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The Faerie Queene, Book I, Canto 3
by [?]


Him booteth not resist,[*] nor succour call,
His bleeding hart is in the vengers hand,
Who streight him rent in thousand peeces small,
And quite dismembred hath: the thirsty land 175
Drunke up his life; his corse left on the strand.
His fearefull friends weare out the wofull night,
Ne dare to weepe, nor seeme to understand
The heavie hap, which on them is alight,
Affraid, least to themselves the like mishappen might. 180


Now when broad day the world discovered has,
Up Una rose, up rose the Lyon eke,
And on their former journey forward pas,
In wayes unknowne, her wandring knight to seeke,
With paines farre passing that long wandring Greeke,[*] 185
That for his love refused deitie;
Such were the labours of his Lady meeke,
Still seeking him, that from her still did flie;
Then furthest from her hope, when most she weened nie.


Soone as she parted thence, the fearfull twaine, 190
That blind old woman and her daughter deare,[*]
Came forth, and finding Kirkrapine there slaine,
For anguish great they gan to rend their heare,
And beat their brests, and naked flesh to teare.
And when they both had wept and wayld their fill, 195
Then forth they ran like two amazed deare,
Halfe mad through malice, and revenging will,
To follow her, that was the causer of their ill.


Whom overtaking, they gan loudly bray,
With hollow howling, and lamenting cry, 200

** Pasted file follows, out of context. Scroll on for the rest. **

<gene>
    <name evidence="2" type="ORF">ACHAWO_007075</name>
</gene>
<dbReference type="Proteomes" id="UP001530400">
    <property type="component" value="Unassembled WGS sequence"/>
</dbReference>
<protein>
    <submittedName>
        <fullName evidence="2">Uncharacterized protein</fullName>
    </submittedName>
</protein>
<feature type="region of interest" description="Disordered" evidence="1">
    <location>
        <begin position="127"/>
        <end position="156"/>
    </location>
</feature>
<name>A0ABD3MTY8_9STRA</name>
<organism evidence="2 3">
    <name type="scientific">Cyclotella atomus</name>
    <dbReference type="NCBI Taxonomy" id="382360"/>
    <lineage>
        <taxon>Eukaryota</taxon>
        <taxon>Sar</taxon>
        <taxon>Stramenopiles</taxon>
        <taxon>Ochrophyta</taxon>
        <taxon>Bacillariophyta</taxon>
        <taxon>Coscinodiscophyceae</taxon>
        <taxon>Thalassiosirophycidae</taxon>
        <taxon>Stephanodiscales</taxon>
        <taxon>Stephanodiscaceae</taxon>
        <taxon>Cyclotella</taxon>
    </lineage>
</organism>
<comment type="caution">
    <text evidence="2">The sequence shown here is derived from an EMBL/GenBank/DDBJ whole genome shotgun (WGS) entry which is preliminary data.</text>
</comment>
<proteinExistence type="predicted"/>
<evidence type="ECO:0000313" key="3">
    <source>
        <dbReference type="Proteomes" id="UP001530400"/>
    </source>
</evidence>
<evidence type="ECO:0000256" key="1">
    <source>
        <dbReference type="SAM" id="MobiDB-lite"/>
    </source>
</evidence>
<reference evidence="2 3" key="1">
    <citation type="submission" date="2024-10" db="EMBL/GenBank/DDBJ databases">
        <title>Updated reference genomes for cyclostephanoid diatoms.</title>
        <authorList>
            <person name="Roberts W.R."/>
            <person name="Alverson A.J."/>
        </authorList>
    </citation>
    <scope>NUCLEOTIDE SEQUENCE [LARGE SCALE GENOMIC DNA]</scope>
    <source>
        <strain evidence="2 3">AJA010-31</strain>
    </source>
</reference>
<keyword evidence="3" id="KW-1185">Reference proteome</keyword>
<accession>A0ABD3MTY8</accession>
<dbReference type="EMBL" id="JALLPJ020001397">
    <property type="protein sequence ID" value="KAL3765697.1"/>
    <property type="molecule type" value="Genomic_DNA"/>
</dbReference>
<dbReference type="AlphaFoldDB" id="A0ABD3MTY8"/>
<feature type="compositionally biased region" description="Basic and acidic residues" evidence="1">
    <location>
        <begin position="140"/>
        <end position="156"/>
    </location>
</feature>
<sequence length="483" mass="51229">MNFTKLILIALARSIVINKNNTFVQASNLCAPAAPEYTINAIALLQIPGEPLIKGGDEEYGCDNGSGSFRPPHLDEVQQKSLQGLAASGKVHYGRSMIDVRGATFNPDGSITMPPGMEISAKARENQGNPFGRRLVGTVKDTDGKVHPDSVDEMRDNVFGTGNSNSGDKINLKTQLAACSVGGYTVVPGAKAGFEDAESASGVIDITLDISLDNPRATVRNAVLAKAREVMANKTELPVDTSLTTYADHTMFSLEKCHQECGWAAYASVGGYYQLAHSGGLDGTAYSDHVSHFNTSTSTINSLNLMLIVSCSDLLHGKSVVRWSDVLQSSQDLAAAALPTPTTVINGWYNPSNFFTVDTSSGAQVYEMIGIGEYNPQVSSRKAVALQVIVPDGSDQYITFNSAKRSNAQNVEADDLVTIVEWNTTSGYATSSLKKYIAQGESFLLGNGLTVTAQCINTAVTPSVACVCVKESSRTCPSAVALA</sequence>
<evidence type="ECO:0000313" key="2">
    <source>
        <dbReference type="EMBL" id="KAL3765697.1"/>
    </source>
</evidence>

Shamefully at her rayling all the way,
And her accusing of dishonesty,
That was the flowre of faith and chastity;
And still amidst her rayling, she did pray,
That plagues, and mischiefs, and long misery 205
Might fall on her, and follow all the way,
And that in endlesse error she might ever stray.


But when she saw her prayers nought prevaile,
She backe returned with some labour lost;
And in the way as shee did weepe and waile, 210
A knight her met in mighty armes embost,
Yet knight was not for all his bragging bost,
But subtill Archimag, that Una sought
By traynes into new troubles to have tost:
Of that old woman tidings he besought, 215
If that of such a Ladie she could tellen ought.


Therewith she gan her passion to renew,
And cry, and curse, and raile, and rend her heare,
Saying, that harlot she too lately knew,
That caused her shed so many a bitter teare, 220
And so forth told the story of her feare:
Much seemed he to mone her haplesse chaunce,
And after for that Ladie did inquere;
Which being taught, he forward gan advaunce
His fair enchaunted steed, and eke his charmed launce. 225


Ere long he came where Una traveild slow,
And that wilde Champion wayting her besyde:
Whom seeing such, for dread he durst not show
Himselfe too nigh at hand, but turned wyde
Unto an hill; from whence when she him spyde, 230
By his like seeming shield, her knight by name
She weend it was, and towards him gan ryde:
Approaching nigh, she wist it was the same,
And with faire fearefull humblesse towards him shee came: